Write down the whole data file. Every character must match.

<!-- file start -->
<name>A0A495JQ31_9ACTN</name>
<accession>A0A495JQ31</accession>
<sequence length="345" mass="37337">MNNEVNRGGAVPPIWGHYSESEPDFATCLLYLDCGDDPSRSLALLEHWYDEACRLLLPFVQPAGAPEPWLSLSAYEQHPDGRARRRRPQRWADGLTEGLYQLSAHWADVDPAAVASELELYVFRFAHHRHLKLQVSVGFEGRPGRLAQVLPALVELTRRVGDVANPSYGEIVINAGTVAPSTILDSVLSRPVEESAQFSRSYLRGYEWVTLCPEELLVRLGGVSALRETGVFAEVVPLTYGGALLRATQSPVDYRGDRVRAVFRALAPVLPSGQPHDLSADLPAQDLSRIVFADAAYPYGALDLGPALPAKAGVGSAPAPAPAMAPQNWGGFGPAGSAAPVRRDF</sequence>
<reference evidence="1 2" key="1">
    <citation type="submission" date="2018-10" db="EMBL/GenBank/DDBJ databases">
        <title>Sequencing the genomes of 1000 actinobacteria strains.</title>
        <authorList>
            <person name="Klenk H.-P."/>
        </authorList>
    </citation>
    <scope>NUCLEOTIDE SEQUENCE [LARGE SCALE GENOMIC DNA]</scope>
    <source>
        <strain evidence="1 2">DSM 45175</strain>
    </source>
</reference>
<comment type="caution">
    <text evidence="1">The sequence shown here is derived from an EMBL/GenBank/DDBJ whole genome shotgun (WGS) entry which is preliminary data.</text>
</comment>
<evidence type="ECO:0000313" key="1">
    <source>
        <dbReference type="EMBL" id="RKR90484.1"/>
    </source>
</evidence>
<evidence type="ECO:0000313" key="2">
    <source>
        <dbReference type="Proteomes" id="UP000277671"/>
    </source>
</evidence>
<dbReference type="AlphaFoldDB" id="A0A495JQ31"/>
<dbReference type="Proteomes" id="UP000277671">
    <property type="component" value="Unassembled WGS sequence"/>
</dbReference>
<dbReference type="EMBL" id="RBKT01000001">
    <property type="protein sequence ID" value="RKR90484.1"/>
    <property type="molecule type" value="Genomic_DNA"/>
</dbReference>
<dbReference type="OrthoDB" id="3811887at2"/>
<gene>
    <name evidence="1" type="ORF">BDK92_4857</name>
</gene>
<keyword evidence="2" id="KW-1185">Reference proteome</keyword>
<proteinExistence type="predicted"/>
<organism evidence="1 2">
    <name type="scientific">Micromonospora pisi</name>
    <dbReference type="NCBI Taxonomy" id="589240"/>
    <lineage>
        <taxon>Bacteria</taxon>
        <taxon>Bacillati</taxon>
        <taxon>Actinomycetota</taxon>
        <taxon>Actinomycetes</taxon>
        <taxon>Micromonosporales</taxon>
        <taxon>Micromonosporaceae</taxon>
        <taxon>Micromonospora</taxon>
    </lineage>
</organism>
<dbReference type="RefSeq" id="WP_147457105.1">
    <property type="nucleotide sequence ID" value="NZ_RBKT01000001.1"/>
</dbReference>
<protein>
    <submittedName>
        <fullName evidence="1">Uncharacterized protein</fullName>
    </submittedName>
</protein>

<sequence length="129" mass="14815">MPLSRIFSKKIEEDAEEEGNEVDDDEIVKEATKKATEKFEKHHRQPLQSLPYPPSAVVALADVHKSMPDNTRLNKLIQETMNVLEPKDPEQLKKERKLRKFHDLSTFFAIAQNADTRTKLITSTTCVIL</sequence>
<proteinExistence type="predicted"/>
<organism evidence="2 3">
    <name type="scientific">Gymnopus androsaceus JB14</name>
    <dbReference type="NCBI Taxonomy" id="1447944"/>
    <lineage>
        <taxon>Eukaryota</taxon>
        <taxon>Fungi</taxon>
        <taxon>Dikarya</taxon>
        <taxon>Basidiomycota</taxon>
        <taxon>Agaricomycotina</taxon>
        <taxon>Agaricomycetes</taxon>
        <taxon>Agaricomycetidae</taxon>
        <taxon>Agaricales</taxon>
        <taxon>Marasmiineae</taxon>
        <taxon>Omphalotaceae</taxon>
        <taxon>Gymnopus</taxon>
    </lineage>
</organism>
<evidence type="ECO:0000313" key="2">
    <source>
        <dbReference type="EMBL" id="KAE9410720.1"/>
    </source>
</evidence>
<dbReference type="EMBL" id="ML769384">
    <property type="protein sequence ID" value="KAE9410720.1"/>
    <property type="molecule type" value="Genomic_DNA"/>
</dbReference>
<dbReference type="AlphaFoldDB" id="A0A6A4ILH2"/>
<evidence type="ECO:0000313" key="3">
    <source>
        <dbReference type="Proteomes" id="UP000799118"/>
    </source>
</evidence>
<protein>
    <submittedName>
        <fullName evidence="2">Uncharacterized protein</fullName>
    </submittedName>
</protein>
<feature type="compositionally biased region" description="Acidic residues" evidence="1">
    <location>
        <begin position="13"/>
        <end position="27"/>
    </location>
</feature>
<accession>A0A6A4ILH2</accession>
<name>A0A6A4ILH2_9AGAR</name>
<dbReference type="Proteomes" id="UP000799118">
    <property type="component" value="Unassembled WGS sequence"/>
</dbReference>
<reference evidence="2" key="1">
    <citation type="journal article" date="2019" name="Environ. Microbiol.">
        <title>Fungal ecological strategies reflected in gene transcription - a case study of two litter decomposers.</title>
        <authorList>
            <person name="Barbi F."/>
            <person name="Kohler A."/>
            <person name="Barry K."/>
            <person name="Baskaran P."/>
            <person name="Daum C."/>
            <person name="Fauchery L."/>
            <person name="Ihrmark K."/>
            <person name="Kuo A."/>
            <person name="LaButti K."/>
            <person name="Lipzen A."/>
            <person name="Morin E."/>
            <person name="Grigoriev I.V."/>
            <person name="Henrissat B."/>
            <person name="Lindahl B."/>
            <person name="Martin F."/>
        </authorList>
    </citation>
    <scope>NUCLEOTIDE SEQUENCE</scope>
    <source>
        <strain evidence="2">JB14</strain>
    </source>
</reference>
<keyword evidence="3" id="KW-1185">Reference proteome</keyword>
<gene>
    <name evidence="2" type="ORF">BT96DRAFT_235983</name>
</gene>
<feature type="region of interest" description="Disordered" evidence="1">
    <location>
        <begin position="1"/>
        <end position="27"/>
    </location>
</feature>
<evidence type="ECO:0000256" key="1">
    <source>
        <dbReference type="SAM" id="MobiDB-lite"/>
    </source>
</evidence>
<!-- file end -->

<name>A0A495JQ31_9ACTN</name>
<accession>A0A495JQ31</accession>
<sequence length="345" mass="37337">MNNEVNRGGAVPPIWGHYSESEPDFATCLLYLDCGDDPSRSLALLEHWYDEACRLLLPFVQPAGAPEPWLSLSAYEQHPDGRARRRRPQRWADGLTEGLYQLSAHWADVDPAAVASELELYVFRFAHHRHLKLQVSVGFEGRPGRLAQVLPALVELTRRVGDVANPSYGEIVINAGTVAPSTILDSVLSRPVEESAQFSRSYLRGYEWVTLCPEELLVRLGGVSALRETGVFAEVVPLTYGGALLRATQSPVDYRGDRVRAVFRALAPVLPSGQPHDLSADLPAQDLSRIVFADAAYPYGALDLGPALPAKAGVGSAPAPAPAMAPQNWGGFGPAGSAAPVRRDF</sequence>
<reference evidence="1 2" key="1">
    <citation type="submission" date="2018-10" db="EMBL/GenBank/DDBJ databases">
        <title>Sequencing the genomes of 1000 actinobacteria strains.</title>
        <authorList>
            <person name="Klenk H.-P."/>
        </authorList>
    </citation>
    <scope>NUCLEOTIDE SEQUENCE [LARGE SCALE GENOMIC DNA]</scope>
    <source>
        <strain evidence="1 2">DSM 45175</strain>
    </source>
</reference>
<comment type="caution">
    <text evidence="1">The sequence shown here is derived from an EMBL/GenBank/DDBJ whole genome shotgun (WGS) entry which is preliminary data.</text>
</comment>
<evidence type="ECO:0000313" key="1">
    <source>
        <dbReference type="EMBL" id="RKR90484.1"/>
    </source>
</evidence>
<evidence type="ECO:0000313" key="2">
    <source>
        <dbReference type="Proteomes" id="UP000277671"/>
    </source>
</evidence>
<dbReference type="AlphaFoldDB" id="A0A495JQ31"/>
<dbReference type="Proteomes" id="UP000277671">
    <property type="component" value="Unassembled WGS sequence"/>
</dbReference>
<dbReference type="EMBL" id="RBKT01000001">
    <property type="protein sequence ID" value="RKR90484.1"/>
    <property type="molecule type" value="Genomic_DNA"/>
</dbReference>
<dbReference type="OrthoDB" id="3811887at2"/>
<gene>
    <name evidence="1" type="ORF">BDK92_4857</name>
</gene>
<keyword evidence="2" id="KW-1185">Reference proteome</keyword>
<proteinExistence type="predicted"/>
<organism evidence="1 2">
    <name type="scientific">Micromonospora pisi</name>
    <dbReference type="NCBI Taxonomy" id="589240"/>
    <lineage>
        <taxon>Bacteria</taxon>
        <taxon>Bacillati</taxon>
        <taxon>Actinomycetota</taxon>
        <taxon>Actinomycetes</taxon>
        <taxon>Micromonosporales</taxon>
        <taxon>Micromonosporaceae</taxon>
        <taxon>Micromonospora</taxon>
    </lineage>
</organism>
<dbReference type="RefSeq" id="WP_147457105.1">
    <property type="nucleotide sequence ID" value="NZ_RBKT01000001.1"/>
</dbReference>
<protein>
    <submittedName>
        <fullName evidence="1">Uncharacterized protein</fullName>
    </submittedName>
</protein>

<sequence length="129" mass="14815">MPLSRIFSKKIEEDAEEEGNEVDDDEIVKEATKKATEKFEKHHRQPLQSLPYPPSAVVALADVHKSMPDNTRLNKLIQETMNVLEPKDPEQLKKERKLRKFHDLSTFFAIAQNADTRTKLITSTTCVIL</sequence>
<proteinExistence type="predicted"/>
<organism evidence="2 3">
    <name type="scientific">Gymnopus androsaceus JB14</name>
    <dbReference type="NCBI Taxonomy" id="1447944"/>
    <lineage>
        <taxon>Eukaryota</taxon>
        <taxon>Fungi</taxon>
        <taxon>Dikarya</taxon>
        <taxon>Basidiomycota</taxon>
        <taxon>Agaricomycotina</taxon>
        <taxon>Agaricomycetes</taxon>
        <taxon>Agaricomycetidae</taxon>
        <taxon>Agaricales</taxon>
        <taxon>Marasmiineae</taxon>
        <taxon>Omphalotaceae</taxon>
        <taxon>Gymnopus</taxon>
    </lineage>
</organism>
<evidence type="ECO:0000313" key="2">
    <source>
        <dbReference type="EMBL" id="KAE9410720.1"/>
    </source>
</evidence>
<dbReference type="EMBL" id="ML769384">
    <property type="protein sequence ID" value="KAE9410720.1"/>
    <property type="molecule type" value="Genomic_DNA"/>
</dbReference>
<dbReference type="AlphaFoldDB" id="A0A6A4ILH2"/>
<evidence type="ECO:0000313" key="3">
    <source>
        <dbReference type="Proteomes" id="UP000799118"/>
    </source>
</evidence>
<protein>
    <submittedName>
        <fullName evidence="2">Uncharacterized protein</fullName>
    </submittedName>
</protein>
<feature type="compositionally biased region" description="Acidic residues" evidence="1">
    <location>
        <begin position="13"/>
        <end position="27"/>
    </location>
</feature>
<accession>A0A6A4ILH2</accession>
<name>A0A6A4ILH2_9AGAR</name>
<dbReference type="Proteomes" id="UP000799118">
    <property type="component" value="Unassembled WGS sequence"/>
</dbReference>
<reference evidence="2" key="1">
    <citation type="journal article" date="2019" name="Environ. Microbiol.">
        <title>Fungal ecological strategies reflected in gene transcription - a case study of two litter decomposers.</title>
        <authorList>
            <person name="Barbi F."/>
            <person name="Kohler A."/>
            <person name="Barry K."/>
            <person name="Baskaran P."/>
            <person name="Daum C."/>
            <person name="Fauchery L."/>
            <person name="Ihrmark K."/>
            <person name="Kuo A."/>
            <person name="LaButti K."/>
            <person name="Lipzen A."/>
            <person name="Morin E."/>
            <person name="Grigoriev I.V."/>
            <person name="Henrissat B."/>
            <person name="Lindahl B."/>
            <person name="Martin F."/>
        </authorList>
    </citation>
    <scope>NUCLEOTIDE SEQUENCE</scope>
    <source>
        <strain evidence="2">JB14</strain>
    </source>
</reference>
<keyword evidence="3" id="KW-1185">Reference proteome</keyword>
<gene>
    <name evidence="2" type="ORF">BT96DRAFT_235983</name>
</gene>
<feature type="region of interest" description="Disordered" evidence="1">
    <location>
        <begin position="1"/>
        <end position="27"/>
    </location>
</feature>
<evidence type="ECO:0000256" key="1">
    <source>
        <dbReference type="SAM" id="MobiDB-lite"/>
    </source>
</evidence>